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Economy grew 3.9 percent in second quarter
The U.S. economy grew at a 3.9 percent clip in this year's second quarter, a stronger performance than government figures had originally found.
The Commerce Department's final estimate for the American gross domestic product (GDP) between April and June is a slight increase over last month's 3.7 percent figure.
Government estimates had originally found that the economy grew at much smaller 2.3 percent rate in the second quarter. Economists had generally expected little to no change from Friday's third GDP estimate.
Higher consumer spending helped drive the stronger economy, the Commerce Department said Friday, as did more robust business investment in equipment and construction.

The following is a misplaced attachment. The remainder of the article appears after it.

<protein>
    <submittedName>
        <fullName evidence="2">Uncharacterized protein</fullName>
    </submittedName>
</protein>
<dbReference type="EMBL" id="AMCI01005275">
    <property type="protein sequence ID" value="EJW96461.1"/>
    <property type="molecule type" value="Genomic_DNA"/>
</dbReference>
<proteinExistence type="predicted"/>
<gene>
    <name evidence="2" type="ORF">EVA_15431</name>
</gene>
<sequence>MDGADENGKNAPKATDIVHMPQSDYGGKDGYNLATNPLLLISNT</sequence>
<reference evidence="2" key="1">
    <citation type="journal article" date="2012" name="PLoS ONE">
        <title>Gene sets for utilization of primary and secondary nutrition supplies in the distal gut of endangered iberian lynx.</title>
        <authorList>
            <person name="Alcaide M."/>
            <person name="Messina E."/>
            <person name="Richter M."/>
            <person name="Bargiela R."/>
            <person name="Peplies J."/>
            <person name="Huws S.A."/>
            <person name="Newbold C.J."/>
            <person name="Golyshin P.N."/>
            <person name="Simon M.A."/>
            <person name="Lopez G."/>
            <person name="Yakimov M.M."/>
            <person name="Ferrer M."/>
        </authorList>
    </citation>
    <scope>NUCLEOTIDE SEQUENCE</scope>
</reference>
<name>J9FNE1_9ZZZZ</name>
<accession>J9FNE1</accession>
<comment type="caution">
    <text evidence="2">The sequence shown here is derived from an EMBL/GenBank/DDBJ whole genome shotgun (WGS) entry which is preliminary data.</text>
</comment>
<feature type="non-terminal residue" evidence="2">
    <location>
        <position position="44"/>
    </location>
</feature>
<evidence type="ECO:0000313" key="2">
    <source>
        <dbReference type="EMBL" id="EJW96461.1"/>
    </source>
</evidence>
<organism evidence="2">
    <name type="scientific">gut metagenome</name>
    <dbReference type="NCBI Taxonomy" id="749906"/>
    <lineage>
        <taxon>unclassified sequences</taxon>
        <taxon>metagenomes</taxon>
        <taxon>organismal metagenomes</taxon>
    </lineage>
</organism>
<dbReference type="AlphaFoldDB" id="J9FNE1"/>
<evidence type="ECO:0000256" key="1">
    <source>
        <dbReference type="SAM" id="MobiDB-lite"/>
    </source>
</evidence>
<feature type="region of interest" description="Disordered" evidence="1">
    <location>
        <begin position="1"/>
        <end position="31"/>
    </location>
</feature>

The 3.9 percent increase in gross domestic product is more than six times higher than the economic growth of 0.6 percent from the first three months of 2015.
In the second quarter, the U.S. saw its trade balance improve, and state and local government also increased, all of which helped drive economic growth.
This marks the second consecutive year that the American economy grew much more quickly during the spring months than in the winter.
Janet Yellen, the Federal Reserve chairwoman, has said the central bank is watching every piece of data closely as it tries to decide whether the economy is strong enough to weather the first increase in interest rates in close to a decade.